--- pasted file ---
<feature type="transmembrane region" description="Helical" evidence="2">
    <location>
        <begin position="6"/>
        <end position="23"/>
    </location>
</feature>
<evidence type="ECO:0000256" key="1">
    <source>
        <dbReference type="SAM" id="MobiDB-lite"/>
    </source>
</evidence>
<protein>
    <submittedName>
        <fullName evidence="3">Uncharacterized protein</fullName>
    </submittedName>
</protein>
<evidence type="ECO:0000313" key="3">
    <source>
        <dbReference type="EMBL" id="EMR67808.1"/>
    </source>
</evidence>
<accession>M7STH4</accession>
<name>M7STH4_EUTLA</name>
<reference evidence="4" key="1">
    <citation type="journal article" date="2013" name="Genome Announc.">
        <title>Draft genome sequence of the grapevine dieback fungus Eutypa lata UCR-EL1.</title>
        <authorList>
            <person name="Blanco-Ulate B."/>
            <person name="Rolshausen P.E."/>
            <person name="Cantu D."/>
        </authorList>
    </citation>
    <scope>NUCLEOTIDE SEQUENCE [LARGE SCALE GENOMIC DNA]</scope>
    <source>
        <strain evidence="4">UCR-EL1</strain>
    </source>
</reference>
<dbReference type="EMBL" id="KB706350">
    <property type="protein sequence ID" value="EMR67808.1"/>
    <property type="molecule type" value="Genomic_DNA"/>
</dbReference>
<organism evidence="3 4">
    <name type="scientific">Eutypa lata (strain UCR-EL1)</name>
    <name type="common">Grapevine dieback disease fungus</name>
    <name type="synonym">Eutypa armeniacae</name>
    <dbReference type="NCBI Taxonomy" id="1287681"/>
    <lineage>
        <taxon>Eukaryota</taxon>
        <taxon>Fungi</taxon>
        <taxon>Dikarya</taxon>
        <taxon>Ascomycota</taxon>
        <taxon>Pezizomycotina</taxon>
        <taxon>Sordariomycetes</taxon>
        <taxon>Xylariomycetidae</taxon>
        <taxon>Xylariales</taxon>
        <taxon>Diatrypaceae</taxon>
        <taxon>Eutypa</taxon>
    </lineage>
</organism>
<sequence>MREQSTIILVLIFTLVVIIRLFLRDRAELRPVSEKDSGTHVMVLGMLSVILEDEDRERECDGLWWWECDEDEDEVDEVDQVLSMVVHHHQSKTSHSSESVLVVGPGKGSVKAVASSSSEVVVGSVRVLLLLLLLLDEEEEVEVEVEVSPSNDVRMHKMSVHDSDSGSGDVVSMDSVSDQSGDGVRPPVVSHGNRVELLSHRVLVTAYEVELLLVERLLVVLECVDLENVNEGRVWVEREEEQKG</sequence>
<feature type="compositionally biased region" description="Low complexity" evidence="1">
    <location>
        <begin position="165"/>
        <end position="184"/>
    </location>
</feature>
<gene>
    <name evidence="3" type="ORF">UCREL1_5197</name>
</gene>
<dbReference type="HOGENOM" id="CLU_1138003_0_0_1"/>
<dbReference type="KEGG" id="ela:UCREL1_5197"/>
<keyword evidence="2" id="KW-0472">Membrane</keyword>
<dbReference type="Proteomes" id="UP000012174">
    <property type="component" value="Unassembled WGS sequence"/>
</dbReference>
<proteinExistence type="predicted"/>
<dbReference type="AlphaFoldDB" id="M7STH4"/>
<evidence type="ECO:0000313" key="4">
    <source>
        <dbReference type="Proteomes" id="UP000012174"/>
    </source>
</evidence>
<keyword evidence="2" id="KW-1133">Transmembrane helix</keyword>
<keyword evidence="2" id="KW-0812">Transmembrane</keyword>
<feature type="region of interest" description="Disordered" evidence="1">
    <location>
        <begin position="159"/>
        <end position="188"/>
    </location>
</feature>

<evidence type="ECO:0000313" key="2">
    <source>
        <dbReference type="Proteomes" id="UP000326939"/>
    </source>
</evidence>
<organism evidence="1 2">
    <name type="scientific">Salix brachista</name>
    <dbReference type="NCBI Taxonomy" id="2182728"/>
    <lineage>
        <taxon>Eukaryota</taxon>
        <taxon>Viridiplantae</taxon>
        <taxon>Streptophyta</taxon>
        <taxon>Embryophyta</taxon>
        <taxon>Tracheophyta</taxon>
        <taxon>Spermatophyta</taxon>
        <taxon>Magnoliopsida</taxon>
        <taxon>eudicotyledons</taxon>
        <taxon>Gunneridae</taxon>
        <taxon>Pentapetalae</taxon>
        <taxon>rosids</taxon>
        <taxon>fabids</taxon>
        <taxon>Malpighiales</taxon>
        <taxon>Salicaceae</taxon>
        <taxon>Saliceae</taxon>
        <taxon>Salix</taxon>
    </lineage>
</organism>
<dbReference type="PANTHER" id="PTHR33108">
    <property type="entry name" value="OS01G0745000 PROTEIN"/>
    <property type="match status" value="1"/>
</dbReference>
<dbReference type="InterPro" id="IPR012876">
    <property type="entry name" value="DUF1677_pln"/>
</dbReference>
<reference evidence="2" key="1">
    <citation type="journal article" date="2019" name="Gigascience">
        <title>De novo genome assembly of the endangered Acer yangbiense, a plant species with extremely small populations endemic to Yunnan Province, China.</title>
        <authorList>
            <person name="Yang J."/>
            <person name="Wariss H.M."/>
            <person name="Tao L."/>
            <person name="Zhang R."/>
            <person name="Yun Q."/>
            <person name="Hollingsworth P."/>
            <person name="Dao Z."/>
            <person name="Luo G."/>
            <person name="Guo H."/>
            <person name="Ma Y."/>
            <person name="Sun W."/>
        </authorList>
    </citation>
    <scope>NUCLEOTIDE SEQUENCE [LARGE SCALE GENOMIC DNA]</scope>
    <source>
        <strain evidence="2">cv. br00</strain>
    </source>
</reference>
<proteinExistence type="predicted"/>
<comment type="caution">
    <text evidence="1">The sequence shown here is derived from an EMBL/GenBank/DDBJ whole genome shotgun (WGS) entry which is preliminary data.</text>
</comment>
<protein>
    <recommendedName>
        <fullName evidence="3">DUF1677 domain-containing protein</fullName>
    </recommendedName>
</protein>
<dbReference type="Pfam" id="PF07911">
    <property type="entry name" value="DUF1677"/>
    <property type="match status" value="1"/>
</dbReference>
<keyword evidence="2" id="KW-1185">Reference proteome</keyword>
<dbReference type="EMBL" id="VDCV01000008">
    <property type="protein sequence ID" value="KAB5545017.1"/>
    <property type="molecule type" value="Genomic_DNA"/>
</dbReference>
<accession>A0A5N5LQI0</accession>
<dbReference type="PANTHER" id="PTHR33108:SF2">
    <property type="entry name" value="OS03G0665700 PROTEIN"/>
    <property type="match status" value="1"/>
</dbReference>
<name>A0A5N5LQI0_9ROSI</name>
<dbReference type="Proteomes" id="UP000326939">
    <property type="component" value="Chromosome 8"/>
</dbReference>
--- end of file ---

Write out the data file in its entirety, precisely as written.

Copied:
<feature type="transmembrane region" description="Helical" evidence="2">
    <location>
        <begin position="6"/>
        <end position="23"/>
    </location>
</feature>
<evidence type="ECO:0000256" key="1">
    <source>
        <dbReference type="SAM" id="MobiDB-lite"/>
    </source>
</evidence>
<protein>
    <submittedName>
        <fullName evidence="3">Uncharacterized protein</fullName>
    </submittedName>
</protein>
<evidence type="ECO:0000313" key="3">
    <source>
        <dbReference type="EMBL" id="EMR67808.1"/>
    </source>
</evidence>
<accession>M7STH4</accession>
<name>M7STH4_EUTLA</name>
<reference evidence="4" key="1">
    <citation type="journal article" date="2013" name="Genome Announc.">
        <title>Draft genome sequence of the grapevine dieback fungus Eutypa lata UCR-EL1.</title>
        <authorList>
            <person name="Blanco-Ulate B."/>
            <person name="Rolshausen P.E."/>
            <person name="Cantu D."/>
        </authorList>
    </citation>
    <scope>NUCLEOTIDE SEQUENCE [LARGE SCALE GENOMIC DNA]</scope>
    <source>
        <strain evidence="4">UCR-EL1</strain>
    </source>
</reference>
<dbReference type="EMBL" id="KB706350">
    <property type="protein sequence ID" value="EMR67808.1"/>
    <property type="molecule type" value="Genomic_DNA"/>
</dbReference>
<organism evidence="3 4">
    <name type="scientific">Eutypa lata (strain UCR-EL1)</name>
    <name type="common">Grapevine dieback disease fungus</name>
    <name type="synonym">Eutypa armeniacae</name>
    <dbReference type="NCBI Taxonomy" id="1287681"/>
    <lineage>
        <taxon>Eukaryota</taxon>
        <taxon>Fungi</taxon>
        <taxon>Dikarya</taxon>
        <taxon>Ascomycota</taxon>
        <taxon>Pezizomycotina</taxon>
        <taxon>Sordariomycetes</taxon>
        <taxon>Xylariomycetidae</taxon>
        <taxon>Xylariales</taxon>
        <taxon>Diatrypaceae</taxon>
        <taxon>Eutypa</taxon>
    </lineage>
</organism>
<sequence>MREQSTIILVLIFTLVVIIRLFLRDRAELRPVSEKDSGTHVMVLGMLSVILEDEDRERECDGLWWWECDEDEDEVDEVDQVLSMVVHHHQSKTSHSSESVLVVGPGKGSVKAVASSSSEVVVGSVRVLLLLLLLLDEEEEVEVEVEVSPSNDVRMHKMSVHDSDSGSGDVVSMDSVSDQSGDGVRPPVVSHGNRVELLSHRVLVTAYEVELLLVERLLVVLECVDLENVNEGRVWVEREEEQKG</sequence>
<feature type="compositionally biased region" description="Low complexity" evidence="1">
    <location>
        <begin position="165"/>
        <end position="184"/>
    </location>
</feature>
<gene>
    <name evidence="3" type="ORF">UCREL1_5197</name>
</gene>
<dbReference type="HOGENOM" id="CLU_1138003_0_0_1"/>
<dbReference type="KEGG" id="ela:UCREL1_5197"/>
<keyword evidence="2" id="KW-0472">Membrane</keyword>
<dbReference type="Proteomes" id="UP000012174">
    <property type="component" value="Unassembled WGS sequence"/>
</dbReference>
<proteinExistence type="predicted"/>
<dbReference type="AlphaFoldDB" id="M7STH4"/>
<evidence type="ECO:0000313" key="4">
    <source>
        <dbReference type="Proteomes" id="UP000012174"/>
    </source>
</evidence>
<keyword evidence="2" id="KW-1133">Transmembrane helix</keyword>
<keyword evidence="2" id="KW-0812">Transmembrane</keyword>
<feature type="region of interest" description="Disordered" evidence="1">
    <location>
        <begin position="159"/>
        <end position="188"/>
    </location>
</feature>

<evidence type="ECO:0000313" key="2">
    <source>
        <dbReference type="Proteomes" id="UP000326939"/>
    </source>
</evidence>
<organism evidence="1 2">
    <name type="scientific">Salix brachista</name>
    <dbReference type="NCBI Taxonomy" id="2182728"/>
    <lineage>
        <taxon>Eukaryota</taxon>
        <taxon>Viridiplantae</taxon>
        <taxon>Streptophyta</taxon>
        <taxon>Embryophyta</taxon>
        <taxon>Tracheophyta</taxon>
        <taxon>Spermatophyta</taxon>
        <taxon>Magnoliopsida</taxon>
        <taxon>eudicotyledons</taxon>
        <taxon>Gunneridae</taxon>
        <taxon>Pentapetalae</taxon>
        <taxon>rosids</taxon>
        <taxon>fabids</taxon>
        <taxon>Malpighiales</taxon>
        <taxon>Salicaceae</taxon>
        <taxon>Saliceae</taxon>
        <taxon>Salix</taxon>
    </lineage>
</organism>
<dbReference type="PANTHER" id="PTHR33108">
    <property type="entry name" value="OS01G0745000 PROTEIN"/>
    <property type="match status" value="1"/>
</dbReference>
<dbReference type="InterPro" id="IPR012876">
    <property type="entry name" value="DUF1677_pln"/>
</dbReference>
<reference evidence="2" key="1">
    <citation type="journal article" date="2019" name="Gigascience">
        <title>De novo genome assembly of the endangered Acer yangbiense, a plant species with extremely small populations endemic to Yunnan Province, China.</title>
        <authorList>
            <person name="Yang J."/>
            <person name="Wariss H.M."/>
            <person name="Tao L."/>
            <person name="Zhang R."/>
            <person name="Yun Q."/>
            <person name="Hollingsworth P."/>
            <person name="Dao Z."/>
            <person name="Luo G."/>
            <person name="Guo H."/>
            <person name="Ma Y."/>
            <person name="Sun W."/>
        </authorList>
    </citation>
    <scope>NUCLEOTIDE SEQUENCE [LARGE SCALE GENOMIC DNA]</scope>
    <source>
        <strain evidence="2">cv. br00</strain>
    </source>
</reference>
<proteinExistence type="predicted"/>
<comment type="caution">
    <text evidence="1">The sequence shown here is derived from an EMBL/GenBank/DDBJ whole genome shotgun (WGS) entry which is preliminary data.</text>
</comment>
<protein>
    <recommendedName>
        <fullName evidence="3">DUF1677 domain-containing protein</fullName>
    </recommendedName>
</protein>
<dbReference type="Pfam" id="PF07911">
    <property type="entry name" value="DUF1677"/>
    <property type="match status" value="1"/>
</dbReference>
<keyword evidence="2" id="KW-1185">Reference proteome</keyword>
<dbReference type="EMBL" id="VDCV01000008">
    <property type="protein sequence ID" value="KAB5545017.1"/>
    <property type="molecule type" value="Genomic_DNA"/>
</dbReference>
<accession>A0A5N5LQI0</accession>
<dbReference type="PANTHER" id="PTHR33108:SF2">
    <property type="entry name" value="OS03G0665700 PROTEIN"/>
    <property type="match status" value="1"/>
</dbReference>
<name>A0A5N5LQI0_9ROSI</name>
<dbReference type="Proteomes" id="UP000326939">
    <property type="component" value="Chromosome 8"/>
</dbReference>